No decreased coronary heart disease risk found in women during first years of therapy
TUESDAY, Feb. 16 (HealthDay News) -- Hormone replacement therapy that includes estrogen plus progestin may not reduce the risk for coronary heart disease (CHD) during the first several years of treatment in women who started hormone therapy near menopause, according to research published in the Feb. 16 issue of the Annals of Internal Medicine.
Sengwee Toh, of Harvard Medical School in Boston, and colleagues analyzed data from 16,608 postmenopausal women with an intact uterus in the Women's Health Initiative estrogen plus progestin trial who were randomized to receive placebo or conjugated equine estrogens and medroxyprogesterone acetate.
The researchers found that continuous use of estrogen and progestin was associated with a higher risk of CHD for the first two years (hazard ratio, 2.36), as well as a trend toward a higher risk for the first eight years. For women within 10 years after menopause, the hazard ratios were 1.29 and 0.64 for the first two and eight years, respectively, but with confidence intervals including one. For these women, a possible cardioprotective effect was seen only after six years of use.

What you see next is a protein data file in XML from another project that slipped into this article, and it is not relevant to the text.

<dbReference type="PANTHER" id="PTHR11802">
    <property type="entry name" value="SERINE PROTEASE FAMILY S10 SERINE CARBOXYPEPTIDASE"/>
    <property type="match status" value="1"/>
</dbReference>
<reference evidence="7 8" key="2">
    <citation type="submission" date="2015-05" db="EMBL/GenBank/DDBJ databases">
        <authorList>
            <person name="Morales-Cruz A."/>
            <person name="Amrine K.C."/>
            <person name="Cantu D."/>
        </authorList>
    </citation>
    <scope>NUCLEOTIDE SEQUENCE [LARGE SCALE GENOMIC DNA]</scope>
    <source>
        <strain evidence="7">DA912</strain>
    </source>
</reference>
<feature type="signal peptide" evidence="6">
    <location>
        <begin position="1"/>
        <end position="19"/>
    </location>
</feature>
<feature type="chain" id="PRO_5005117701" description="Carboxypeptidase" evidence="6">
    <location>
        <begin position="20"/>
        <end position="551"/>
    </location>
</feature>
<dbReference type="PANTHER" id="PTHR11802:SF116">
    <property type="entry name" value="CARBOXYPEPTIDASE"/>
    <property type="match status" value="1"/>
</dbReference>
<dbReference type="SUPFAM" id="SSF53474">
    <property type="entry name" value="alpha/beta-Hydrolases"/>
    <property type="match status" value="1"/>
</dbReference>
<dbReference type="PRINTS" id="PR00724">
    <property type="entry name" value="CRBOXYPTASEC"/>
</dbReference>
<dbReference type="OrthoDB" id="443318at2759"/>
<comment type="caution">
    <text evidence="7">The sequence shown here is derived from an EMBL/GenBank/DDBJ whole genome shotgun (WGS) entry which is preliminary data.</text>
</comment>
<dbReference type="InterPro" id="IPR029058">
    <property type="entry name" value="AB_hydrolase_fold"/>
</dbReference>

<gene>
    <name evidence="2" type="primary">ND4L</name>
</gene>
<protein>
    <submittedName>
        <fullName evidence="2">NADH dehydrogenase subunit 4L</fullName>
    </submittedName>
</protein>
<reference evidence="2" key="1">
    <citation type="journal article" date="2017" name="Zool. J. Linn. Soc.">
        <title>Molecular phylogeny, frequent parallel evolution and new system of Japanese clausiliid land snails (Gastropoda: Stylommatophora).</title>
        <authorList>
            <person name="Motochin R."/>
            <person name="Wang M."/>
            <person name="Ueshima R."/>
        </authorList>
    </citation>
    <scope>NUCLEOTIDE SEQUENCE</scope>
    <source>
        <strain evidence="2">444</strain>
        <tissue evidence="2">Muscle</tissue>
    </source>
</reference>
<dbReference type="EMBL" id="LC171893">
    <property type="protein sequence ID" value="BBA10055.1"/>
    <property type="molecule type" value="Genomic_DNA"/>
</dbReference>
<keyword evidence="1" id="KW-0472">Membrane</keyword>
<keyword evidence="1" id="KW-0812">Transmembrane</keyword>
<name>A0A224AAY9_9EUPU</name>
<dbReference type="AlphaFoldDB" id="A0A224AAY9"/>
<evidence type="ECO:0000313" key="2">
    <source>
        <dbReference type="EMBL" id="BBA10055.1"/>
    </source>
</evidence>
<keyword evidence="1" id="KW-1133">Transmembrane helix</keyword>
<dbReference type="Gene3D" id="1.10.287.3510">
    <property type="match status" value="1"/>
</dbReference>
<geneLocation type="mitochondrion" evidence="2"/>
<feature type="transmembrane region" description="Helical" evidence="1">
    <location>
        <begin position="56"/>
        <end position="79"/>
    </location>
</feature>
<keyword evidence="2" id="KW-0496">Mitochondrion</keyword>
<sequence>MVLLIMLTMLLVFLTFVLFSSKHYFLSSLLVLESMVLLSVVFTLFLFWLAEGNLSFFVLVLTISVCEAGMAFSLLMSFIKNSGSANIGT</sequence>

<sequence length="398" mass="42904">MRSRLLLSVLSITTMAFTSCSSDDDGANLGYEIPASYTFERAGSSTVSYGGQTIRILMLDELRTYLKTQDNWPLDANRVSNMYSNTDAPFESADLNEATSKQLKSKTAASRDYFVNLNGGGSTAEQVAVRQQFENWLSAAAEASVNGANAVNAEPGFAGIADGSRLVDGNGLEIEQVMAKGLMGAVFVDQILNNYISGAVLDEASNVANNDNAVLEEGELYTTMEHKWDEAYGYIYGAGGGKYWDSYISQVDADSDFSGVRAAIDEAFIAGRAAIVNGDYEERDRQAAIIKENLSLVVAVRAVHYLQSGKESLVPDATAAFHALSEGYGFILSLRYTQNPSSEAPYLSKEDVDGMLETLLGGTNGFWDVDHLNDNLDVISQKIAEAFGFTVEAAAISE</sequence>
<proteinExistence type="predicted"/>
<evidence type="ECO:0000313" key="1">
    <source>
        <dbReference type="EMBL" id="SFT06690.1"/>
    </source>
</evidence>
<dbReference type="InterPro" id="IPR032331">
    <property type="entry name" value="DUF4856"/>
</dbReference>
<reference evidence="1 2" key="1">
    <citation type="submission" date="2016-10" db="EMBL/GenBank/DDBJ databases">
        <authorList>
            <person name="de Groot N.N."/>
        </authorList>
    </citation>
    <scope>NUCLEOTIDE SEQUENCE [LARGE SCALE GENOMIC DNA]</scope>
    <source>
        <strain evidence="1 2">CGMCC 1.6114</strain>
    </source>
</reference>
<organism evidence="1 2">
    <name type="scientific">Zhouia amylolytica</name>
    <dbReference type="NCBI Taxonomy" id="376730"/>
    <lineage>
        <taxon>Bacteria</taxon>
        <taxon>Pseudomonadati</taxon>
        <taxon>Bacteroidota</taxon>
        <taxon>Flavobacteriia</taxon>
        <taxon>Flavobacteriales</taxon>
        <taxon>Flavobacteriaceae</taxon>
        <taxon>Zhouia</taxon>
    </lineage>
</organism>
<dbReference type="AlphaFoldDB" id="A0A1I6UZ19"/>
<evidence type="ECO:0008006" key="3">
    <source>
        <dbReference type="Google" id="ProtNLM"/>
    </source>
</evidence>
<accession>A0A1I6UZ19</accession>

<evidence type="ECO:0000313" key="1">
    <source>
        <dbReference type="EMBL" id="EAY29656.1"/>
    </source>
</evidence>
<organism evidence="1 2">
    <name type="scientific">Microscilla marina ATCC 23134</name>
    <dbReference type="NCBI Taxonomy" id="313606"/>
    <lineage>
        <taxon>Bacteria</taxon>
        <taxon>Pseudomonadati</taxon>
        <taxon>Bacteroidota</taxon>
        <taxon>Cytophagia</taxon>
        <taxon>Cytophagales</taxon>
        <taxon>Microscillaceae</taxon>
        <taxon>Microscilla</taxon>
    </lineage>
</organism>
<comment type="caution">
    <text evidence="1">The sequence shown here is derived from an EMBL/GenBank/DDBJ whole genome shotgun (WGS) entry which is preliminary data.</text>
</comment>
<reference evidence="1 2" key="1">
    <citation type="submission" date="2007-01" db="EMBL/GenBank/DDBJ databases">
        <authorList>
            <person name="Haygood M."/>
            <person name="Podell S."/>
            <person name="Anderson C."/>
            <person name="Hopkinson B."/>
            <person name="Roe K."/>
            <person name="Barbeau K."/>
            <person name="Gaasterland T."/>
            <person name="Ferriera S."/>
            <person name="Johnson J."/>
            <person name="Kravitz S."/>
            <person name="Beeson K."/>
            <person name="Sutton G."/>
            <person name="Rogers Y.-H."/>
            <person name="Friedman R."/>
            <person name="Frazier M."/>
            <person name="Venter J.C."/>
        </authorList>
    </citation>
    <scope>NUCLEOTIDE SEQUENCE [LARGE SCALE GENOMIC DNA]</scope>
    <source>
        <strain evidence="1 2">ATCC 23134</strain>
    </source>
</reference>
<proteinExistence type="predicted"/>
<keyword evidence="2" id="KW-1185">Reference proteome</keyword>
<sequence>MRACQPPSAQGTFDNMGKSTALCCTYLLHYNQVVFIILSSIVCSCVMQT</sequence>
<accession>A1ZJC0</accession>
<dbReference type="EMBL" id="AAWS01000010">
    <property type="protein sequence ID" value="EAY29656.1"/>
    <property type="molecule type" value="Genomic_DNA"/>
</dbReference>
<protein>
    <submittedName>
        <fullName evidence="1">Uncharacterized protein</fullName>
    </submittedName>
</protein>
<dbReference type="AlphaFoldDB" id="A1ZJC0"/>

"In summary, the available evidence suggests that estrogen plus progestin therapy does not reduce the risk for CHD during the first three to six years of use in women who initiated therapy close to menopause. Because the typical duration of use of hormone therapy is short, most women contemplating estrogen plus progestin therapy for the relief of menopausal symptoms should not expect protection against CHD," the authors write.
A co-author reported financial relationships with several pharmaceutical companies.
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